But now what? You want your new employee to have a fantastic first day – you want them to feel welcomed, start building relationships with their teammates, get a taste for what their day-to-day work life will look like, and also fill out all that pesky paperwork for HR.
So how do you cram all this stuff into one 8 (or so!) hour window and make your new employee feel valued and part of the team? And how can a Professional Employer Organization (PEO) come to the rescue?
Possibly the most important thing you can do ahead of someone’s first day is to have a plan. Not having anything prepared makes the new employee feel that they are at best, an afterthought, and at worst, a burden. Spend a little time ahead of the day figuring out an itinerary and share that plan with the existing team and new hire so that they know what to expect.
It can, of course, include some time for them to do independent activities – such as fill in that HR paperwork – but it shouldn’t be vague or include time for them to “play around” or “figure out” a system that is new to them. Instead, if you want them to get acquainted with the computer system, for example, have them sit with someone who is experienced or someone from IT to walk them through it and show the key features.
A PEO can help you develop an onboarding plan for you so you never have to worry about making sure you are prepared. Checklists and best practices from years of experience will make the new employees first day less stressful for you, and in turn the new hire—you’ll both know what to do and what is expected.
Divide and conquer:
Unless you are a very small operation and you are going to be the new hires boss, manager and teammate, there’s no real reason why you as the small business owner have to play host for the entire day. It will be a much more informative – and engaging– for the new hire if they get to spend time with a couple of key folks in the company. Perhaps you could spend the first hour making the introductions and then send them over to HR to go over the benefits and paperwork aspect, then let them meet with their manager to talk more specifically about their new role, and then perhaps sit with someone from IT about getting their computer set up.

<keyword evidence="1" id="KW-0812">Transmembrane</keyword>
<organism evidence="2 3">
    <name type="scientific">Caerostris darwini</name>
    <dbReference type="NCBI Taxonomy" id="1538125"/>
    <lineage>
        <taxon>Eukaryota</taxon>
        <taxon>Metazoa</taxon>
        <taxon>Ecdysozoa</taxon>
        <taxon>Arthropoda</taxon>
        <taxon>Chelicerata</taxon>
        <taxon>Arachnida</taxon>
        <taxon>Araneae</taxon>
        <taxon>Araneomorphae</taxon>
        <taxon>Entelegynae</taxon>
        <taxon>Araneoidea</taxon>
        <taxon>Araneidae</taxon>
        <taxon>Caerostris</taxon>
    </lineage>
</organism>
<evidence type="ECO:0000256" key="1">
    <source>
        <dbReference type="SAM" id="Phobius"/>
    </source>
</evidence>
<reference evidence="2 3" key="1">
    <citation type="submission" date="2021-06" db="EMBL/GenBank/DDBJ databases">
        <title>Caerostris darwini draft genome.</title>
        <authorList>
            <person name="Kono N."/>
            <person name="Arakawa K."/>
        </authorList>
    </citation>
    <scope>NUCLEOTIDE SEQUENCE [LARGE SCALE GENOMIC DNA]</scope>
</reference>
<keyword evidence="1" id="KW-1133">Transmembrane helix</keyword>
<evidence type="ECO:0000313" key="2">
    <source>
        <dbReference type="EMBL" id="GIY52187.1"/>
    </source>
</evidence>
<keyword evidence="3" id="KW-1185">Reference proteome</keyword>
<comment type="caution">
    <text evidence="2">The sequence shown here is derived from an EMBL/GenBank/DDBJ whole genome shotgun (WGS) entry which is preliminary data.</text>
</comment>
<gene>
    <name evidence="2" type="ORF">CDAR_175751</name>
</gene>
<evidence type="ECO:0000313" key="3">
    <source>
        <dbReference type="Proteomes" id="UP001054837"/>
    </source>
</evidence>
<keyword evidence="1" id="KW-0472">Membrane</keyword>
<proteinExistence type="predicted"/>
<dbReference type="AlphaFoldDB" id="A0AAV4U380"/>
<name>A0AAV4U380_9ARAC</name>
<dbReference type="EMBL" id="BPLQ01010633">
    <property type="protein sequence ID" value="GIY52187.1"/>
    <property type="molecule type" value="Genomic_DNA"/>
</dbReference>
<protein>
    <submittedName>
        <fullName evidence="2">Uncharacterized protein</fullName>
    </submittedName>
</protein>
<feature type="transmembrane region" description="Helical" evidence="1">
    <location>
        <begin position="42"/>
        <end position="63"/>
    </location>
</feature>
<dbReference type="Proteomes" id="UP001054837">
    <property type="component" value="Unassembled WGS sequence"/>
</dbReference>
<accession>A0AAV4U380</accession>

Other opportunities include finding someone they can have lunch with—who wants to sit alone on their first day or try and find a good place to eat in an area they are unfamiliar with? Another idea is to have them shadow a member of the team that has a similar job title or description and thus can give them some tips and tricks to get them started.
When a new person comes on board, the instinct might be to parade them around the office and give them a quick introduction to everyone. However, you can elevate this introduction by sending an email out to staff discussing the name of the candidate, what their title will be, where they will be working, and perhaps where they have moved from to join your company. This way, your existing staff will have a jumping off point to engage with the new employee when the opportunity arises.
Another idea? When introducing them in person to their team, say a little bit about what special skills they bring to the table or what facet of the work they will be taking over – in this way, you are able to praise the employee while also demonstrating to your existing workforce how the new hire will fit in and where they may need help.
Now is also the time to introduce them to a mentor or other individual that can serve as their touchstone to answer any and all questions they might have about the industry, their role, the clients, or other aspects of the job.